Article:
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Dr. Melvin Earl Jenkins, Jr. 1922 - 2015

Thursday, October 8, 2015 - 15:15

Melvin Earl Jenkins, Jr., M.D, former Vice President of the Board of Directors at the American Board of Pediatrics, passed away peacefully on October 3, 2015 in Silver Spring, Maryland. He was 93.

Dr. Jenkins was a trailblazer in so many aspects of his career and the American Board of Pediatrics was no exception. In 1983, he became the first African American elected to the ABP Board of Directors.  Dr. Jenkins was an active ABP member from 1975-1993 and a distinguished oral examiner for 12 years. His leadership ability and absolute devotion to bettering child health led to his appointment on many ABP committees, including the Subboard of Pediatric Endocrinology, the Written Examination Committee, and the Research and Review Committee. During his tenure at the Board, he served as Representative to the American Board of Surgery and as Vice-President of the ABP.

In lieu of flowers, the family requests that donations be made to The Melvin E. Jenkins, Jr. Lectureship Fund at Howard University, thus establishing it as an endowed lectureship to preserve the philosophy of his teachings in perpetuity. If you'd like to give, you may donate via the website (in “Gift Information” Section, “Other Fund Description”, type - Pediatrics MEJ Lecture/Student Prize) or via mail (The Melvin E. Jenkins Lectureship Fund, Howard University Department of Pediatrics and Child Health, 2041 Georgia Ave., N.W. Room 6B02, Washington, DC, 20060). 

We would like to express our condolences to Dr. Jenkins' wife, Maria Beckles Jenkins, and the entire Jenkins family.

Dr. Jenkins was born on June 24, 1922 in Kansas City, Missouri, to Melvin, Sr. and Marguerite Jenkins. As an infant, his family moved to Kansas City, Kansas, where he spent his formative years.  Later, he attended Sumner High School and graduated as the valedictorian of his class of 176 students.  He received both his B.A. and M.D. degrees from the University of Kansas. 

Coming to Howard University Hospital, then known as Freedmen’s Hospital, was his first time traveling east of the Mississippi River making his experiences on the east coast a gateway to his widening career track.  His chairman, Dr. Roland Scott, strongly influenced his career choice of Pediatrics. He also enjoyed the opportunity to study with Dr. Frederick Bartter, for whom the Bartter’s syndrome is named. In 1955, Dr. Jenkins served in the United States Air Force and was stationed in Japan, where he directed the pediatric program of the 6110th United States Air Force Hospital for 2 years.  Post discharge, he pursued a specialty Endocrinology and completed a pediatric endocrinology fellowship at Johns Hopkins University.  In 1969, the University of Nebraska recruited him to be the Vice Chair of the Pediatric Department and establish its first Pediatric Endocrinology program.  In 1973, when he was offered the Chair at both Howard University and the University of Nebraska, he chose the position at Howard University, where he built a dynamic foundation for the global growth of Pediatric medicine.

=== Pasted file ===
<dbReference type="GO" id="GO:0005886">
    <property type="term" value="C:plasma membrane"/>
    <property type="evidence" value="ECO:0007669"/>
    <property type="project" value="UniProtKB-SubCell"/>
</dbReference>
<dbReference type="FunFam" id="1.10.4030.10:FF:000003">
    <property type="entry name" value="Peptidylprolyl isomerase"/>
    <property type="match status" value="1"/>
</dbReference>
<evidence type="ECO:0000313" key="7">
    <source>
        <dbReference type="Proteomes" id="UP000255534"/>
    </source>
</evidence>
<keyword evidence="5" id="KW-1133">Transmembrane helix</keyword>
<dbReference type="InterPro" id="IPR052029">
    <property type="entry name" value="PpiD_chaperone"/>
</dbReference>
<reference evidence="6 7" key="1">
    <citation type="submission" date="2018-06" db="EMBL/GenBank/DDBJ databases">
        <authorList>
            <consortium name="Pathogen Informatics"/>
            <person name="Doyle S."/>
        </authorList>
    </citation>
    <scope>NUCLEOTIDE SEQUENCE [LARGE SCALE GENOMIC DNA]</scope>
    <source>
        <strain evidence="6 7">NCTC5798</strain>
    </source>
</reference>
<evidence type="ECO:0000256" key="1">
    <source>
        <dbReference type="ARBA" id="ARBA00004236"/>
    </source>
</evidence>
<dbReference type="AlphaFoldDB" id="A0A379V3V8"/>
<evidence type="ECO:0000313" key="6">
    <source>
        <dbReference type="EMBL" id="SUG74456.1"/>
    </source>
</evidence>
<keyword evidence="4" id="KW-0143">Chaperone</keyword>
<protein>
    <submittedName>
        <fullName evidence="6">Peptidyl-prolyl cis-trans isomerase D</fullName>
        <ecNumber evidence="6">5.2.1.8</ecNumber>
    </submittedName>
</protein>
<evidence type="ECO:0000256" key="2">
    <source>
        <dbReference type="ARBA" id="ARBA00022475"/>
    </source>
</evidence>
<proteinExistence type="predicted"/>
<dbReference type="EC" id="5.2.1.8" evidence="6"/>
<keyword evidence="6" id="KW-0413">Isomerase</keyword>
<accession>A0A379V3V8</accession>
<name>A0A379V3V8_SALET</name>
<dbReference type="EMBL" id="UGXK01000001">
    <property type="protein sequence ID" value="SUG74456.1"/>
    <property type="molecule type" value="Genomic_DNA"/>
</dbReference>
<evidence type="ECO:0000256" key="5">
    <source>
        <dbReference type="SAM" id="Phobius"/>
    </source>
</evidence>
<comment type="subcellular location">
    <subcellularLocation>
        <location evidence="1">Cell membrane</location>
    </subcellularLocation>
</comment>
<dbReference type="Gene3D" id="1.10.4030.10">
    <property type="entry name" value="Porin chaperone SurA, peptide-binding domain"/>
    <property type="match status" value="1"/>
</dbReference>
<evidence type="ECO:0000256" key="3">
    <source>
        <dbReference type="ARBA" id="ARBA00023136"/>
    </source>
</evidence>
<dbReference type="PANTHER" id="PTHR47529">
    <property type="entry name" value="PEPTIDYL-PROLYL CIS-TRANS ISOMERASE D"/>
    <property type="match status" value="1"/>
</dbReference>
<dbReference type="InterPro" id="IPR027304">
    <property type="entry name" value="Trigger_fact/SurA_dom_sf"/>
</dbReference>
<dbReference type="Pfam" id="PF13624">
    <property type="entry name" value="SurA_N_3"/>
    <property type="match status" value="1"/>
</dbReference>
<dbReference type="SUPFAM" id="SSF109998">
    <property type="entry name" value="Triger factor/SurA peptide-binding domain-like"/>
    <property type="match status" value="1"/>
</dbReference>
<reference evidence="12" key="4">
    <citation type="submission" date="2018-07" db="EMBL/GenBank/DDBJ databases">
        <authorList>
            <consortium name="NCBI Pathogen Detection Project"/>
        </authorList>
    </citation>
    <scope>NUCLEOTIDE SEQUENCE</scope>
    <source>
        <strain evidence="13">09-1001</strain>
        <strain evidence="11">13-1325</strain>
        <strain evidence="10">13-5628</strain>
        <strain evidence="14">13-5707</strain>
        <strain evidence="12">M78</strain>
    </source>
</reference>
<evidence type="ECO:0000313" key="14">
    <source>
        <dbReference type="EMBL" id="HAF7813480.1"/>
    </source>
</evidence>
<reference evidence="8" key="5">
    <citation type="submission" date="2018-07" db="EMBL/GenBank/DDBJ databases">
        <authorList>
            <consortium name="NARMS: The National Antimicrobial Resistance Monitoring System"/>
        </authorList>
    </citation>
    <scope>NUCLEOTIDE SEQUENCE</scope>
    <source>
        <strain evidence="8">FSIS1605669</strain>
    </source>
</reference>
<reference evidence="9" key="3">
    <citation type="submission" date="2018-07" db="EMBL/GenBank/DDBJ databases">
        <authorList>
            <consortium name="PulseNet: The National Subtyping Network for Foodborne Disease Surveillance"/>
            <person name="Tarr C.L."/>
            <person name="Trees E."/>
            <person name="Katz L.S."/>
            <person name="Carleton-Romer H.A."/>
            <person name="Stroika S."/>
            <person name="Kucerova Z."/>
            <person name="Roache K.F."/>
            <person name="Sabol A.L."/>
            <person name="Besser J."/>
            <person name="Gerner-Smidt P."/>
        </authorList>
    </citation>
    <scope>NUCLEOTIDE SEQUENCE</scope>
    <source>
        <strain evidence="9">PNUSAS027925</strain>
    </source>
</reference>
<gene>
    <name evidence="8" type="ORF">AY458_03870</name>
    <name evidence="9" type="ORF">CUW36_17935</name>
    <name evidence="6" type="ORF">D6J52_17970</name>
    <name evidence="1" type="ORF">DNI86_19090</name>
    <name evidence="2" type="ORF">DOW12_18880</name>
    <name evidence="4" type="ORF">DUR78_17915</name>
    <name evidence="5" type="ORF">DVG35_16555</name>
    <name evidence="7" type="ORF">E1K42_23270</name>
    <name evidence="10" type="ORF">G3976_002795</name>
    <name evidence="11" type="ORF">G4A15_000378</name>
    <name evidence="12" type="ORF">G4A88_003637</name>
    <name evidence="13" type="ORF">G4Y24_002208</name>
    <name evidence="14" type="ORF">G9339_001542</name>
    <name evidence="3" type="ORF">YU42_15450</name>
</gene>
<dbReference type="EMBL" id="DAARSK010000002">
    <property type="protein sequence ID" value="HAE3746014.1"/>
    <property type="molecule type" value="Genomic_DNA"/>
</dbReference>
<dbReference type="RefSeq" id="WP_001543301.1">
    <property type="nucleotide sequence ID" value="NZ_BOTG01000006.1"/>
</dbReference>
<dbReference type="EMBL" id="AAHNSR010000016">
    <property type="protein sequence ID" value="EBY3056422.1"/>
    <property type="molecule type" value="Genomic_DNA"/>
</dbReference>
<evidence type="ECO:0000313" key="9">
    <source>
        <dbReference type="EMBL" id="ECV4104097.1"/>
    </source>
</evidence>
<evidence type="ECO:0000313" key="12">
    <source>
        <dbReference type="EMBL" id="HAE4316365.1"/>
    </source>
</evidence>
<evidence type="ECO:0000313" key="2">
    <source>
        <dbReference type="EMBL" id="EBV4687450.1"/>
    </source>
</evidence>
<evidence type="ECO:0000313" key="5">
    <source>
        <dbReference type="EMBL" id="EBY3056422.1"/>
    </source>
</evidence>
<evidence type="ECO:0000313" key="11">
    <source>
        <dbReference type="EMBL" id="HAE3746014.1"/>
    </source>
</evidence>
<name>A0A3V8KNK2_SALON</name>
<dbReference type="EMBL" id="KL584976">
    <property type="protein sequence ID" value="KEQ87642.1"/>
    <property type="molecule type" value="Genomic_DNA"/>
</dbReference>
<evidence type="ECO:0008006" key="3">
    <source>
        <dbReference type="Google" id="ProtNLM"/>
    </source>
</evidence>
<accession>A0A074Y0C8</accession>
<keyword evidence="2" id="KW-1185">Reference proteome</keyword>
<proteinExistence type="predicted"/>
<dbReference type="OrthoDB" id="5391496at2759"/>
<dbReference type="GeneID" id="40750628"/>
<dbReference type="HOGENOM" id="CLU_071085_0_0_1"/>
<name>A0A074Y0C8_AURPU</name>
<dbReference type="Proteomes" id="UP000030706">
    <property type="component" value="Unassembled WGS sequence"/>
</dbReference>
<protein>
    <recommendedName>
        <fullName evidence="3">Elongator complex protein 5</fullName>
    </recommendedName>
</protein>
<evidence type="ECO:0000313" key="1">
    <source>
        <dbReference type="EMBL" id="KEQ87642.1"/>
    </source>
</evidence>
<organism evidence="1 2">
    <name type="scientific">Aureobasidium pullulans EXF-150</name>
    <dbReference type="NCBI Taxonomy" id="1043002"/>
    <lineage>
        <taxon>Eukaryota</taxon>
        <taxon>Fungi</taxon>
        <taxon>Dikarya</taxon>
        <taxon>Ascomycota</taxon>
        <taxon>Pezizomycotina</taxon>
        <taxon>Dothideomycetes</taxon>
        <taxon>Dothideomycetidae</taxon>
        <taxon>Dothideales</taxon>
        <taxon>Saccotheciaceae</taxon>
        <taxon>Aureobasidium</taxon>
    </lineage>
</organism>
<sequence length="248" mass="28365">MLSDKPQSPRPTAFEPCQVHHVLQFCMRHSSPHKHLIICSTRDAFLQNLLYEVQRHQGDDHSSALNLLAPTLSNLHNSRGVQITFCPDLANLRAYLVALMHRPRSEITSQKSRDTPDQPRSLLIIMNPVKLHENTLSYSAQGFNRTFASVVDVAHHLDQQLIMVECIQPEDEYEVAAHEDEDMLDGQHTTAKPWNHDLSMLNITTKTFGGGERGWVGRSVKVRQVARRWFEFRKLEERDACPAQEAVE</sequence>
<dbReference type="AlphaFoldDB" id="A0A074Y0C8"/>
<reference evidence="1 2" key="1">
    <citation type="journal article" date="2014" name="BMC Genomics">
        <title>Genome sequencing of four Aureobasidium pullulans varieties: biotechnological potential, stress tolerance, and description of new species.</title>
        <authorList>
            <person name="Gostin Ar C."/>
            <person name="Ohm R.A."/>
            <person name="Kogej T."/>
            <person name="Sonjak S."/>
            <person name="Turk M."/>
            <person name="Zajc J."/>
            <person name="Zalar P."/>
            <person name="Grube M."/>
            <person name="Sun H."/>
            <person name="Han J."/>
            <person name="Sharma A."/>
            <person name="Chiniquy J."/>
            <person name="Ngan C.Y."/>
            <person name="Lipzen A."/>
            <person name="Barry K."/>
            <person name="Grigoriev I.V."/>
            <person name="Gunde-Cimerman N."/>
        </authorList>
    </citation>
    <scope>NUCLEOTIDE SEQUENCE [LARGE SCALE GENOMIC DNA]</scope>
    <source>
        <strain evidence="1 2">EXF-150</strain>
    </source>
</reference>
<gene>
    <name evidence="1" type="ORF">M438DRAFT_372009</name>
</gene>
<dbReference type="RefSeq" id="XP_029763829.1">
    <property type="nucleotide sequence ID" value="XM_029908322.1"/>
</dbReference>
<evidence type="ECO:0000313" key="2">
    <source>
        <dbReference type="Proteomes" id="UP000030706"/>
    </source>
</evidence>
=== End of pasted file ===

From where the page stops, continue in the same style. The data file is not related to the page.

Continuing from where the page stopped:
Dr. Jenkins served as the Chairman of the Department of Pediatrics and Child Health at Howard University until he retired in 1986.  Under his leadership, the Department grew and gained national and international recognition attracting students from all continents.  His colleagues admired him for his absolute integrity; his fairness and even-handedness; his openness and availability; and his unfailing kindness and understanding.  His colleagues unanimously agree that he stood for an uncompromising emphasis on academic excellence, and praised his commitment to the total and continuous welfare of children.

On the national front, Dr. Jenkins was elected Vice President of the Board of Directors of the American Board of Pediatrics, serving also as an oral board examiner. He held memberships in the American Academy of Pediatrics, the American Pediatric Society, the Society for Pediatric Research, and the Endocrine Society.  Dr. Jenkins also served on numerous research committees, study sections and advisory committees of the National Institutes of Health, the Department of Agriculture, and the Division of Maternal and Child Health of the United States Public Health Service. 

His influence spanned internationally, serving as a health consultant to many of the Caribbean islands; taking his sabbatical at the University of Ife, in Nigeria; and lecturing in Florence, Italy and Sweden.  Dr. Jenkins was a consummate academician who was most proud of all the careers achieved by the faculty, residents and students he proudly mentored.  The Oral History Project of the American Academy of Pediatrics published his interview in August of 2008 and it is available in their Pediatric History Center.